May 8 / Amanda Slinger

The Surprising Reasons We Sleep better On Holiday

I’m generally a pretty good sleeper, but it does take know-how, motivation, and effort. Interestingly though, the times when my sleep is at it's all time best is when I’m on holiday.

Anecdotally, many people experience better sleep when on holiday, and whilst there’s limited research on why this happens (shout out to anyone who’d like to fund yours truly to undertake a study on the topic!), what we do know may surprise you.

In this article you'll discover the not-so-obvious reasons why you sleep better on holiday and what you can do to bring more of it home with you?

The obvious reasons

The obvious reasons that we sleep better on holiday are reduced stress and relaxation. Duh! 

Without the stressors of work and daily life, our bodies and minds can unwind, and we can enjoy lower cortisol levels and deeper, more restorative sleep.

But what of the less obvious reasons?

The not-so-obvious reasons

The two most surprising reasons you feel more rested on holiday are:
  • More exposure to sunlight; and
  • More physical activity. 
In holiday-mode we generally see a lot more natural light (unless you’re a 20-something holidaying in Ibiza!), and we clock up a lot more ‘steps’ than when we’re in work-mode. Of course, it depends on the type of holiday you take!

I recently returned from a 2-week boating holiday in the Abrolhos Islands, and whilst I clocked up less steps in my 2 weeks on board ‘The Force’ than I would have sitting at my desk in a workday, I was either hauling fish onto the deck, swimming, diving or spearfished every day (with a little long-table lunching with crayfish and champagne!).

That’s a lot more physical activity than my usual workday routine of a short morning swim or run and then desk-bound for the remainder of the day.

And whilst the sun didn’t shine every day (thanks to cyclone Isla), I was bathed in natural light from sunrise to sunset. No windows, just the big wide blue Australian sky.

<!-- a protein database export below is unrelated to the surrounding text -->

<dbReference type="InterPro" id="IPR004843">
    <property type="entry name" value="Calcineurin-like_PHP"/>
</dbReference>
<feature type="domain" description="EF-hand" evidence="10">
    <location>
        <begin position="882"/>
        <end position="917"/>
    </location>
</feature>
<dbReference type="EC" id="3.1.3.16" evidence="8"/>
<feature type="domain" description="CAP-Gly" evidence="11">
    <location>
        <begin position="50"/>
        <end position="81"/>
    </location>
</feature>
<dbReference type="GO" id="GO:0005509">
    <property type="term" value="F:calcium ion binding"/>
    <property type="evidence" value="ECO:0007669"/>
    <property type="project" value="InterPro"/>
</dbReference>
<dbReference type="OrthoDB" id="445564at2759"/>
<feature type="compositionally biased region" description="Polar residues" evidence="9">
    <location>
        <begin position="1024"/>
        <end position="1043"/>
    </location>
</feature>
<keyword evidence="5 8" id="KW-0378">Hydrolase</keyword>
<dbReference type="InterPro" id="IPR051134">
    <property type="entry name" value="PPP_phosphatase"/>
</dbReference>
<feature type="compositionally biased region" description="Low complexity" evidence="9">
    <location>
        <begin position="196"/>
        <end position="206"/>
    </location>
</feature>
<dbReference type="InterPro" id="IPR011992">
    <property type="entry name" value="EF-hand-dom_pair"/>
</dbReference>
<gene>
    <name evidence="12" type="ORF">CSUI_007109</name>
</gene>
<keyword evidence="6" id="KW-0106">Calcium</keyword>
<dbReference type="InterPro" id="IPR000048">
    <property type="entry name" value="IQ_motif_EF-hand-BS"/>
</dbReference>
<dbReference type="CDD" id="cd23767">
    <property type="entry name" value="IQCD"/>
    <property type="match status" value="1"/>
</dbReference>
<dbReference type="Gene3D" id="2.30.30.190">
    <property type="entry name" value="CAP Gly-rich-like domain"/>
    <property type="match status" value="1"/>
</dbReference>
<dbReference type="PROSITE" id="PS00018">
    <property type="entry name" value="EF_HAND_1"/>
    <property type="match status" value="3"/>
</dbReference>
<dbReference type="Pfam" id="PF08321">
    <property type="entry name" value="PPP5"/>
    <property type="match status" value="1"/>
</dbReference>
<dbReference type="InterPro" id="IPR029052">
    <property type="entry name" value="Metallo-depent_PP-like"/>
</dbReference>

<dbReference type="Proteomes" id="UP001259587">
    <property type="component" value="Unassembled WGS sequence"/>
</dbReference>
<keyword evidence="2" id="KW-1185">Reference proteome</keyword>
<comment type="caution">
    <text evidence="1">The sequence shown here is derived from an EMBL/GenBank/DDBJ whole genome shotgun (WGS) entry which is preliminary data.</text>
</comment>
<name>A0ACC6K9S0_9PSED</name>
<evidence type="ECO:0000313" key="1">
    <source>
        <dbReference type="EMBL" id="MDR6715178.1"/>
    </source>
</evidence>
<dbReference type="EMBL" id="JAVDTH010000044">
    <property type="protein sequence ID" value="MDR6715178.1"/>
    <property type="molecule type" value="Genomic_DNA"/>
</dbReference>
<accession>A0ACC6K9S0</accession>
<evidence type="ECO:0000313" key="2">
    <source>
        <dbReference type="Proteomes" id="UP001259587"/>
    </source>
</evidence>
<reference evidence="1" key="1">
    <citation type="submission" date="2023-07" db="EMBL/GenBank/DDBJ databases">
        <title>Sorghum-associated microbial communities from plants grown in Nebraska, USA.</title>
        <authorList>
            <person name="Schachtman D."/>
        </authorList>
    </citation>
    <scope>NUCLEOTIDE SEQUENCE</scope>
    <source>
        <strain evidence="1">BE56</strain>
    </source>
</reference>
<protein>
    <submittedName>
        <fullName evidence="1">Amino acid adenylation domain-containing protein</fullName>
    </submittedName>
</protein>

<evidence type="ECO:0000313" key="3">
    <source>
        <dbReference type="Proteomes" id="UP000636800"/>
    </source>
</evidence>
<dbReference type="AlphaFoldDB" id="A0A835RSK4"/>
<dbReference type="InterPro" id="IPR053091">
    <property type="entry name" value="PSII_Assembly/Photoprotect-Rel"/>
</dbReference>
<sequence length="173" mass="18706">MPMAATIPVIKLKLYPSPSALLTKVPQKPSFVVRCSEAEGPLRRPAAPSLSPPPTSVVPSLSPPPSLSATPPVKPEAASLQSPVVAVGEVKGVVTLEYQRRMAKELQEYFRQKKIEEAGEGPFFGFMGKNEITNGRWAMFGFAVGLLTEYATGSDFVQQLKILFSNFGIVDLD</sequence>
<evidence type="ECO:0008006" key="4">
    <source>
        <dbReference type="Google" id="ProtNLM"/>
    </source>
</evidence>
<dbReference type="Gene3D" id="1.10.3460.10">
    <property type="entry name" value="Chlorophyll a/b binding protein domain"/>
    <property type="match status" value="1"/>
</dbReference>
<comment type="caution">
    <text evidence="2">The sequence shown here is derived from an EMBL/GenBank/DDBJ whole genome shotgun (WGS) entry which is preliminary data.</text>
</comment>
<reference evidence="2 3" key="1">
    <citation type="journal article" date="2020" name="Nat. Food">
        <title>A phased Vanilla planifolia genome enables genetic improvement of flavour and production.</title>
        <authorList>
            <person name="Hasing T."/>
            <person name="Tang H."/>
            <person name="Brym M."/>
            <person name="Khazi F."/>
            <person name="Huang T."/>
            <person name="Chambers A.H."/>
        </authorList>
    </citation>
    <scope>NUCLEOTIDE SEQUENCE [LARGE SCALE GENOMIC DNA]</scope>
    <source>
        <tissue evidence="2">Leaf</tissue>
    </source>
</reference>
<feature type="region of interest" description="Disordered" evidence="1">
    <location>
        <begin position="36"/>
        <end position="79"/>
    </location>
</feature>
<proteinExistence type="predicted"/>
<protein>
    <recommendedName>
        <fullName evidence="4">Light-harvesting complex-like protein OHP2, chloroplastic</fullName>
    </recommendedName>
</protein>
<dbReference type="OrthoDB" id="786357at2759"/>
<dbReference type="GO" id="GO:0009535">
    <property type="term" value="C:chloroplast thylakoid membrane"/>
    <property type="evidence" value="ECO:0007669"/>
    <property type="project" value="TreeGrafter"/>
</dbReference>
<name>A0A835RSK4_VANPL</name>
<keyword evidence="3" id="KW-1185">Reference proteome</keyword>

The influence of natural light and movement

So, what has natural light and exercise got to do with sleep? Well, it turns out, quite a lot!!!
If you’ve been following me for even a short while, you’ll know that I bang on about the importance of natural light exposure (in the morning) to optimise the timing and quality of sleep. This is what I call 10B410 – that stands for 10 minutes of sunlight before 10 am each day.

Natural light is essential for resetting your body clock each day, and for optimising the preparation and timing of melatonin when the sun sets.

We need to reset our body clock each day because it actually runs longer than the 24 hour clock, and without the influence of light our bodyclock will tend to shift later and later each day. Just ask any parent of a teen!

Physical activity in the morning can also help in the timing of your bodyclock, although it‘s affect isn’t nearly as powerful as that of natural light. However, physical activity is important to sleep in other ways.

Who hasn’t felt the pull of sleep after a physically active day, and the restlessness we feel after an inactive one.

Our modern dilemma

Unfortunately, exposure to natural light and physical activity are two things we don't always get enough of during our busy workdays, especially so in the winter months when daylight hours are fewer.

"Ah... But!" I hear you say…
  • “Sunlight streams into my kitchen window in the morning”
  • “I walk to the bus stop in the morning and get plenty of light”
  • “I sit in front of a bright window at work all day”